lifebeyondexaggeration

What Doesn't Kill You Makes You Stranger

The Hills Are Alive with the Sound of Crying August 8, 2016

Being a child in theatre is almost worse than being an adult in theatre. I mean, true, for me this job pays for food for me to eat and health insurance that I use liberally, but I still think it’s harder for kids. Rejection on a grand scale is still super new. Stakes opening night feel like a life or death lottery. And aging out is a constant struggle. 

You learn all the words to Mary Lenox’s song in Secret Garden and shoot up two inches so you’re too tall to audition. You really want to be Annie, but it’s not even the singing that knocks you out of the running — you’re too tall.

You can’t be Liesl in Sound of Music because you’re too young, but you can’t be any of the others because you’re too old. 90% of childhood in theatre is your own quickly growing body being too something for you to be cast. And don’t even get me started on the poor boys who get cast in a show and have to drop out cause their voices start to change. It’s a brutal, brutal world. 

When I was little, I was desperate to be in the Sound of Music. I wanted to be a Von Trapp child. Any Von Trapp child — I would have happily played a boy. My mother dutifully took me to the audition where the other little girls were dressed up like Toddlers and Tiaras, and I was dressed in the one dress I hadn’t torn to shreds playing in the yard. They lined us all up, and we had to go on stage one at a time to sing in matching(ish) groups of potential children. The group of pale, gangly brunettes was near the end, so I made my mom take me to the bathroom so I could panic in peace.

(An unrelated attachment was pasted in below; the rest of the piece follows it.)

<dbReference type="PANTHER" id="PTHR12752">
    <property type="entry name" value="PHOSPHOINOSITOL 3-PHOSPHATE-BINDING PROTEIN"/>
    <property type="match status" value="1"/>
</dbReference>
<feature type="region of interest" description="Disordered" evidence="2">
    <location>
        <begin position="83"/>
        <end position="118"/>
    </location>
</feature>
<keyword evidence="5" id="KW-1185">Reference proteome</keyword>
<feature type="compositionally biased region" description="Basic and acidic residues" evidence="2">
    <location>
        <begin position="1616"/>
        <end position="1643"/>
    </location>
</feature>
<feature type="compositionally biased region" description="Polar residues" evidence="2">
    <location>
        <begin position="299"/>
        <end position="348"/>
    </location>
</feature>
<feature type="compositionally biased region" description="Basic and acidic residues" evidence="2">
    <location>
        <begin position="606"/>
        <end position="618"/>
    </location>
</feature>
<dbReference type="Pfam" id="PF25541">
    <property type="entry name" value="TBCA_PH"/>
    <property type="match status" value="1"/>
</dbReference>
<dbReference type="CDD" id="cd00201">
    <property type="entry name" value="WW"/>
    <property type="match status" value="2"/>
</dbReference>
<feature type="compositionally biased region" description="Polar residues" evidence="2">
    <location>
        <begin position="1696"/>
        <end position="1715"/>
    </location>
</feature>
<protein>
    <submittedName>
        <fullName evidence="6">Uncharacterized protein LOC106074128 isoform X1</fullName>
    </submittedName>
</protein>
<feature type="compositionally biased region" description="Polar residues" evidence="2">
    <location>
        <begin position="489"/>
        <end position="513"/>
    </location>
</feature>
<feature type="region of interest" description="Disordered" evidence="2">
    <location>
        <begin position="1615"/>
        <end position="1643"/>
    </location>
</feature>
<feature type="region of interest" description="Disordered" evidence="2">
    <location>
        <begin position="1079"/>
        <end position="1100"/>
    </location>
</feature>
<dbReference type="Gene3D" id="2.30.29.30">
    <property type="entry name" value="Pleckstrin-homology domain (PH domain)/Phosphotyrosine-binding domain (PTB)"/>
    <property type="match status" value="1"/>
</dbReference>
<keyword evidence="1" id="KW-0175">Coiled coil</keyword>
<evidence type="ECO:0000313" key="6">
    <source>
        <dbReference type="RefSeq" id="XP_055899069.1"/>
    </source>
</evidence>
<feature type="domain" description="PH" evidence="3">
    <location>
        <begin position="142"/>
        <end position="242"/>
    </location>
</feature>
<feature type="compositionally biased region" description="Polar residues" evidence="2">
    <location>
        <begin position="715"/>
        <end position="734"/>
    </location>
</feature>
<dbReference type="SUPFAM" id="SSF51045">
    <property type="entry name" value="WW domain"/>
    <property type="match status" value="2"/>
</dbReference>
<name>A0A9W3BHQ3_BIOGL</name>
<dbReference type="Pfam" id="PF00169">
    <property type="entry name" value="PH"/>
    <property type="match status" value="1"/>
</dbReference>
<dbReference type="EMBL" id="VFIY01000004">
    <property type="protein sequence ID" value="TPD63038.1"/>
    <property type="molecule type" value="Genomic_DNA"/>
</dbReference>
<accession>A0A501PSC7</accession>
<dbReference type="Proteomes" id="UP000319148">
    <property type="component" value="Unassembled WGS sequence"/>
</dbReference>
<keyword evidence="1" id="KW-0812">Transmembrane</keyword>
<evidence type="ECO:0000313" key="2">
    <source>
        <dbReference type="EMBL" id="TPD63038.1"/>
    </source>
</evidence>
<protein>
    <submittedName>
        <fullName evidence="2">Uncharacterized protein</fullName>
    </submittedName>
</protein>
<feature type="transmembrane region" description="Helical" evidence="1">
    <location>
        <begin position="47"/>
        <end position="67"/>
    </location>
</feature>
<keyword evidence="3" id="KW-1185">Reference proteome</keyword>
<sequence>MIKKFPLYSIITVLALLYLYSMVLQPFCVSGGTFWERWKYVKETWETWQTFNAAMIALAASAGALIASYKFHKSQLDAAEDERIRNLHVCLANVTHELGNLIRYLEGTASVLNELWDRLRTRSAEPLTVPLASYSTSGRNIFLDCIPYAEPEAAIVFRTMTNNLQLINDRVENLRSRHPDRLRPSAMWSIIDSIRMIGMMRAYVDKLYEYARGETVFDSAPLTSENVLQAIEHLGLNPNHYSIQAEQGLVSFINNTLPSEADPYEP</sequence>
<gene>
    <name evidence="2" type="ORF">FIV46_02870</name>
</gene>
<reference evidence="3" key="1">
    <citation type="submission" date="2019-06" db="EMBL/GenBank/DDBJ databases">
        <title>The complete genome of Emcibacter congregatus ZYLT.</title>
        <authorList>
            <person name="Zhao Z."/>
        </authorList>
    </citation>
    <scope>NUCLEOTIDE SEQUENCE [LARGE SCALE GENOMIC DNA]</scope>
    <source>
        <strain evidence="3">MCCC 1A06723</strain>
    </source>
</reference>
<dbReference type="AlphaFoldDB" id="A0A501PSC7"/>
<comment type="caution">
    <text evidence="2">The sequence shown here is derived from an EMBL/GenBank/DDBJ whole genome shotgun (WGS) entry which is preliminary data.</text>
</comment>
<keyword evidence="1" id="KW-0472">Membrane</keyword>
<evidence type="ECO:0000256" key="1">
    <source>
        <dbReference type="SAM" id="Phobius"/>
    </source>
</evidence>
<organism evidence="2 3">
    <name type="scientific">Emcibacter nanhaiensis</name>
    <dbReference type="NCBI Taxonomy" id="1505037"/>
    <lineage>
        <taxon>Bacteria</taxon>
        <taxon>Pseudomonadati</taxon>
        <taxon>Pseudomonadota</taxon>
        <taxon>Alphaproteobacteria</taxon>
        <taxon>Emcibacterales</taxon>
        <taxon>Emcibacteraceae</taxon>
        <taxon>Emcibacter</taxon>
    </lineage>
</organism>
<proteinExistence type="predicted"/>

But the bathroom was filled. Girls primping, girls crying, one girl wailing like a freakin’ banshee while her mother pinned her and put lipstick on her. It was terrifying! Why were we there!

I asked my mom to leave, but I had signed in so she made me stick it out. I gathered with my gangly group, we all sang, a few cried, and then we got rejected. It was terrible. 

And it didn’t get any easier. Not for years. Too young for teen chorus, too old for the little kids. It sucked. When the local girl booked Annie on Broadway, it sucked. When I got cast as a tap dancer in the Nutcracker, it sucked. 

But I did it. I stuck it out and became a big kid performer. I feel like I should give some speech about how the trauma was worth it, and for me it is. I mean, this is how I make my dollars. I play pretend for a living. But as far as fun hobbies for a kid, I don’t know… do mathletics or save puppies. Yeah, that’s all I’ve got.

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